A total of 335457 ED visits were made in a calendar year of 2018 and when the visits for wound dressing and injection were removed the real ED admittance number was 282586 from a total of 172120 different patient. Total visit number of frequent users was 64651 and total number was 11667 patients (visit ED ≥4 times in a year). That means 6.8% of ED patient population makes the 22.9% of all ED visits.

Subgroups of frequent users were analysed and 385 of those frequent users were super user (visit ED ≥12 times in a year) and 45 of those super users were hyper user (visit ED ≥24 times in a year). Highest visit number of one patient was 169 in the flow chart (Figure 1).

Among those, 64651 admittance, 40930 (63.3%) were female and median age of frequent users was 35 (IQR 26-49). Those variables were significantly different from the non-frequent visit group. Female admittance was higher and median age was younger at the frequent visit group (p<0.001 for both situations). Ninety-eight percent (n=63241) of the frequent visits were done by Turkish citizens and only 1410 visits were done by foreigners most of whom were from Iraq (n=1196) (Table 1).

Triage codes of frequent visit were investigated; 78.6% had green triage code and there were only 19 visits with red triage code. Green zone admittance was lower than non-frequent users group in frequent users group (p<0.001). Nonspecific pain related complaints, respiratory complaints and gastrointestinal complaints were most common diagnosis in both groups (Table 2). Median length of stay at ED was 4 hour (h) 32 minute (m) (IQR: 2h 10m - 8h 2m) at frequent visits group and that was significantly longer than the non-frequent visit group (p=0.014).

Insurance status of frequent visits were investigated and among 64651 admittance, 11333 (17.6%) of them were uninsured.  In the uninsured group 5739 had green card, 5594 were immigrants and refugees. Uninsured patient number was significantly higher at frequent visits group (p<0.001) Total cost (cost of consumables, drug cost, protocol cost) of the frequent admittances to the hospital according to registered data of the hospital was 2,633,985 Turkish Liras (TL). Average cost of one patient was 23.17 (IQR: 19.57-47.14) TL and it was significantly lower than non-frequent visit group (p=0.006). All results were summarised at Table 1.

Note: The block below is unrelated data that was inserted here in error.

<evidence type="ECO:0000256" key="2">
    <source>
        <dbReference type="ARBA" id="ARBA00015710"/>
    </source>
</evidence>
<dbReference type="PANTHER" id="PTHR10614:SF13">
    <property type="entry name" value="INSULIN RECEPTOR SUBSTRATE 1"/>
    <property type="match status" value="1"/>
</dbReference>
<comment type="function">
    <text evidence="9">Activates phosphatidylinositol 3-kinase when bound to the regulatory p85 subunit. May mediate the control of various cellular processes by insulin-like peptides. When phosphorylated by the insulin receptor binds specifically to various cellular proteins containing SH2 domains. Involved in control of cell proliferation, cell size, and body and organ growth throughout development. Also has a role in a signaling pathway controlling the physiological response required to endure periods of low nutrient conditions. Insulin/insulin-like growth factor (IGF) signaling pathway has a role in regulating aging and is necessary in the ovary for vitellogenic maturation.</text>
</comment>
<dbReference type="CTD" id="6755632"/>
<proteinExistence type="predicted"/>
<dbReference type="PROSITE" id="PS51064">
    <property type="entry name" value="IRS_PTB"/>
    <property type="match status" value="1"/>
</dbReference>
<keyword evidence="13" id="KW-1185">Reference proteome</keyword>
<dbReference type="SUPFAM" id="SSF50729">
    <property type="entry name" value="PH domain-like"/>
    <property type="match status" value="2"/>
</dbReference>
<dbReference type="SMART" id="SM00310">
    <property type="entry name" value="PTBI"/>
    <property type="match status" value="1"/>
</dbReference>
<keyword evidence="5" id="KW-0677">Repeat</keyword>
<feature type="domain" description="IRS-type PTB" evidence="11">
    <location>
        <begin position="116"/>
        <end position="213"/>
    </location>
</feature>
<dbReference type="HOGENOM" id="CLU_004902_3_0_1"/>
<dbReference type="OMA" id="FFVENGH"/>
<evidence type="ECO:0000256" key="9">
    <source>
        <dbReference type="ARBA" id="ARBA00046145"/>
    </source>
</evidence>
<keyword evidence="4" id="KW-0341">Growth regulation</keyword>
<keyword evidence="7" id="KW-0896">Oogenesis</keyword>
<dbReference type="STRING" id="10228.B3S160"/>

This study demonstrated that likewise with the rest of the world, frequent users make a large portion within the ED patient volume and they create a huge burden in terms of healthcare costs also in Turkey. Frequent user representing 6.8% of ED patients, and account for 22.9% of all ED visits according to this study. This data was similar with the literature (7-9). Yellow/red triage code ratio was higher in frequent user group and also median length of hospital stay was significantly longer. Another important issue was insurance status that uninsured patient was two times higher at the study group and half of this patient was immigrant or refugees.

Demand for emergency care was increasing all over the world and as hospital EDs have experienced a dramatic increase in patient volume, interest has focused on the groups of individuals who contribute a disproportionate number of visits (1,4,8, and 9). This study demonstrated that number of frequent users at ED was increased more than three times in the last 5 years when compared the study of Solakoglu et al. (4). Therefore, in order to avoid overcrowding at EDs it is necessary to recognize the frequent users, who have an important share in the consumption of health resources.